How Often Should a Business Update Their Website?
Working in a digital agency, you’d probably assume I’m biased towards when a business should design a new website. The truth is, it’s always subjective depending on the business involved.
However, I wondered if website redesigns are cyclical, and whether there’s an accepted period of time before a business considers a redesign.
So I recently posed this question to my connections on LinkedIn:
How often do you think a business should redesign their website?
I tagged an analogy along with the post, which compared websites to cars:
‘should they be updated every few years, or replaced when they’re run into the ground?’
There were two very interesting sides to the comments I received, one from a marketing perspective, and another from branding. Here are some of the best comments:
"It's mostly subjective depending upon the needs of your business. If your site is serving its purpose and you're where you want to be in organic search results then why change? Your analytics should give you a good guide as to what's working well and what might need attention."
Geraint Watts - Customer Success Lead Manager at Lead Forensics
"You will update your website when you have a reason to i.e. Your old one isn't performing, it's become out of date, you're rebranding, you're experiencing software issues. But if your site is still current and working for you, why would you change it?"
Paul Smith - Marketing Executive at Steroplast
"Companies need to evolve their offering and methods of communication and engagement over time. This shouldn't be changed for change's sake though."
Ian Scott - Business Development at Instinct Laboratory
These responses come from some incredibly experienced people in the marketing industry, whose responses all revolve around the same theme: if you’re getting results, why change?
However, seeing this from another angle was branding guru Mike McGowan, who shared his opinion:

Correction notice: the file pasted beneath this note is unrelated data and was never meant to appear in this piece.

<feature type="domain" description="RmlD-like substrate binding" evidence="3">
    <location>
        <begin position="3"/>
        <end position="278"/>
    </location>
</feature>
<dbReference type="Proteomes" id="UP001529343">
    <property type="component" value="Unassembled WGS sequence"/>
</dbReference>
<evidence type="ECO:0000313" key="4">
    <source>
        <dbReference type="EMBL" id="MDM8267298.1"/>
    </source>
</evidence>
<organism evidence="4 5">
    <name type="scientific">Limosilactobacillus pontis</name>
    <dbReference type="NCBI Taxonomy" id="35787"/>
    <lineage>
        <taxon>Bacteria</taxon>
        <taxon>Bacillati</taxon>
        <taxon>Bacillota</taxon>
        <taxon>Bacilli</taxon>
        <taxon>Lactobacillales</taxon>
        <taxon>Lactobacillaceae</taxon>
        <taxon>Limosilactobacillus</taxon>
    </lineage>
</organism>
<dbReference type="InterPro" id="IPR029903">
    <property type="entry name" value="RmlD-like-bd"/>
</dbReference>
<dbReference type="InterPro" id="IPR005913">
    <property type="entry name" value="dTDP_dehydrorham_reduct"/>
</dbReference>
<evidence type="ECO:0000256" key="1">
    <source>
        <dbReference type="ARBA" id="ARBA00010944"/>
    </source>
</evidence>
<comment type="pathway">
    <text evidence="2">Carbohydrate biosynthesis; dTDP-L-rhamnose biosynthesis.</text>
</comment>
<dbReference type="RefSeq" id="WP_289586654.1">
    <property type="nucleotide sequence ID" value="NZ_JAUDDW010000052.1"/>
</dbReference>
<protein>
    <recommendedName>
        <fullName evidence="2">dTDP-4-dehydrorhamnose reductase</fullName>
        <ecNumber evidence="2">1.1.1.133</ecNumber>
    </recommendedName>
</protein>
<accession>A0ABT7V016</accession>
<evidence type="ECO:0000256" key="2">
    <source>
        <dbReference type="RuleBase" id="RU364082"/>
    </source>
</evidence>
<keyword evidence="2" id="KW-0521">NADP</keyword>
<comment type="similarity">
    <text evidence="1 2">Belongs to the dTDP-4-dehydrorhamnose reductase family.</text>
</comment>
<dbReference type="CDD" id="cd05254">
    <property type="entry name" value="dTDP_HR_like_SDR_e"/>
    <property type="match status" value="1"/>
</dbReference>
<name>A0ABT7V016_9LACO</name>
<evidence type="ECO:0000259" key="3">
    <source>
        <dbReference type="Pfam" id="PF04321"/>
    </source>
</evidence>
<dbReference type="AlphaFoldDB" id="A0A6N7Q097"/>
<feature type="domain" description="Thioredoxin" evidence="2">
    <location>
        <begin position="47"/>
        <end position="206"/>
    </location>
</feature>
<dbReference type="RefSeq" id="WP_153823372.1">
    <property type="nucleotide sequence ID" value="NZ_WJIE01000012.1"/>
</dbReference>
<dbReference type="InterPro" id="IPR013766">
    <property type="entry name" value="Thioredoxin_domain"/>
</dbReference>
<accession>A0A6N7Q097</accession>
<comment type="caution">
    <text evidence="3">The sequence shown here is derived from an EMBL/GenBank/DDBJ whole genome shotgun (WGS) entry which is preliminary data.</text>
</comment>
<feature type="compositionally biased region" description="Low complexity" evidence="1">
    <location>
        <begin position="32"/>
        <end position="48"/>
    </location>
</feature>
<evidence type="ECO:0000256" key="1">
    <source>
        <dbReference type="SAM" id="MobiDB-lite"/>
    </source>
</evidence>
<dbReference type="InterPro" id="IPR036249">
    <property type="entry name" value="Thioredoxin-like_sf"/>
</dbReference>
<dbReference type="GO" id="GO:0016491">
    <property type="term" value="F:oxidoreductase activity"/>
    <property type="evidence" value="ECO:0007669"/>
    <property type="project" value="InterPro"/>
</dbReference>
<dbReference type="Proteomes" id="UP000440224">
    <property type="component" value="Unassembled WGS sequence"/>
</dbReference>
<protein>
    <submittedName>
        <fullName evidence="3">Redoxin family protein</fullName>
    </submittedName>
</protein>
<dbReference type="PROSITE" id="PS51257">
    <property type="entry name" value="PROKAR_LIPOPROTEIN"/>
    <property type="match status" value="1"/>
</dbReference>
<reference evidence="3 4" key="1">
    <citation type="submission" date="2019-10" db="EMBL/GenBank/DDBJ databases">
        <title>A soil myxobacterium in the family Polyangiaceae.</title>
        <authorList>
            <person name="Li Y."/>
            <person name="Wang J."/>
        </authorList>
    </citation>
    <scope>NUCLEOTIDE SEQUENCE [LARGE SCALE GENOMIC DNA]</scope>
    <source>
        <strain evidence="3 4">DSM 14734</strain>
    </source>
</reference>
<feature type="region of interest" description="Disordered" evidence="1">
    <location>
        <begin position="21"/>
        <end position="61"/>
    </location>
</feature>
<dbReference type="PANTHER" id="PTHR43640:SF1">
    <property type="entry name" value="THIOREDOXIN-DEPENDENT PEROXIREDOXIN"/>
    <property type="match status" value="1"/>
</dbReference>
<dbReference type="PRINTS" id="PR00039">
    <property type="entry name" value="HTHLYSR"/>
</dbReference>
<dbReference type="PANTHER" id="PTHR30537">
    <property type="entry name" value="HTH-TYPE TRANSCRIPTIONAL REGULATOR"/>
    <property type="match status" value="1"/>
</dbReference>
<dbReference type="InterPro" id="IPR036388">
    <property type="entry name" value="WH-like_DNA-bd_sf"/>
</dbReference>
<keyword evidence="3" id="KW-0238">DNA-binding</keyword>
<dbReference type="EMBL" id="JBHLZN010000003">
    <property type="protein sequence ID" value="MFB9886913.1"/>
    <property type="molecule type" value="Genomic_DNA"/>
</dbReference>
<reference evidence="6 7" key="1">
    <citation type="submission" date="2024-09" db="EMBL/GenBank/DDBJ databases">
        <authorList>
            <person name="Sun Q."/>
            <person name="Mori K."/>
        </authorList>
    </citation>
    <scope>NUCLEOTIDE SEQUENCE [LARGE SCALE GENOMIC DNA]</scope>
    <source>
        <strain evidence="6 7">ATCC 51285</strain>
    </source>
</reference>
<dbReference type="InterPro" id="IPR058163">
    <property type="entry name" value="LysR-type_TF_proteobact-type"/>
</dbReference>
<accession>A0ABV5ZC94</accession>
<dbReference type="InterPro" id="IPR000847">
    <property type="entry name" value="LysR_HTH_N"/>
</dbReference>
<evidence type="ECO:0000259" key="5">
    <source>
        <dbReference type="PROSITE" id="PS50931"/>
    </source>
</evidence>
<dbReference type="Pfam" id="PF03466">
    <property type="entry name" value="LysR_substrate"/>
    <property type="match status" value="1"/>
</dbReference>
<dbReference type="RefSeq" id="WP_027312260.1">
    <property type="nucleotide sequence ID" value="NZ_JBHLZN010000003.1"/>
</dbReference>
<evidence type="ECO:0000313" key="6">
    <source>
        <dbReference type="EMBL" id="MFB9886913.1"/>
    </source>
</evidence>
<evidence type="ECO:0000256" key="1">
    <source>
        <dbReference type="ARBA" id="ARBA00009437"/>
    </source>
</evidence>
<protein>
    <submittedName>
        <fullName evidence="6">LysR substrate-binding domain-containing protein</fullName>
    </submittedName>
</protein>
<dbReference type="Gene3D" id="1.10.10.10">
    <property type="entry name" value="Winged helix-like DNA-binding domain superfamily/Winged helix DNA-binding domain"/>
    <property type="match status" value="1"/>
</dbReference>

"An evolving business is, in general terms, a healthy business. So in a bid to be seen as remaining relevant to their market and their customers, it's good practice to continually review how that brand is being communicated through its online presence.
However, when I see a company relaunching its third or fourth, online 're-imagination', in as many years, I'd be inclined to question whether that business actually ever knew who they are in terms of a brand."
Mike McGowan - Creative Director at Applied Digital
It certainly raises an interesting point, and one I think could be defined by a company’s sales cycle. For example - if ASOS updated their website once a year, because their target audience visit frequently, the change would potentially be well received because any update would be based on data to improve experience, and in truth, cause less friction due to the profile of the brand.
Compare that to even a moderately high-traffic B2B website, whose average order values would be much higher, but order frequency significantly less than the B2C equivalent, an update could affect these visitors more noticeably.
Simply put, if someone visits your website once a year, and it doesn’t have some form of continuity with their last visit, I imagine it would be incredibly easy for them to return to Google and search for a competitor.
So, how often should you update your website?
As with everything in business, it depends on your circumstances.
Markets can move quickly, resulting in a need to keep pace with the competition.
Equally, websites (and branding!) can leave a high-performing legacy that’s difficult to replace.
Coming back to the overriding feeling from the marketing perspective above, ‘why change?’, you should constantly be improving your website.
Whether that’s through CRO or simply writing new copy, resting on the laurels of existing performance can slow growth. Learning how to identify what works, and how to apply that to the rest of your website is the key.
And from a branding perspective, Mike shared a much-needed truth-bomb. Brand has huge value, and is a significant driver of long-term sales when done right. Aligning your company with an image your audience will respond to is a challenge, but once you’ve discovered that crucial piece of the puzzle, it should be protected.
If we come back to my analogy - whether you replace your car every few years or run an existing one into the ground, you’re likely to spend the same amount of money either way. A larger outlay for the latest updates or frequent smaller spends repairing poor performance.
The only difference is that if you buy new, you’ll be getting the latest technology, insights and performance, that will likely convert more users than an old website.
If you'd like some advice on next steps for your website, give us a call on 01484 30 20 10 or contact our web development team here.
A quick thank you to: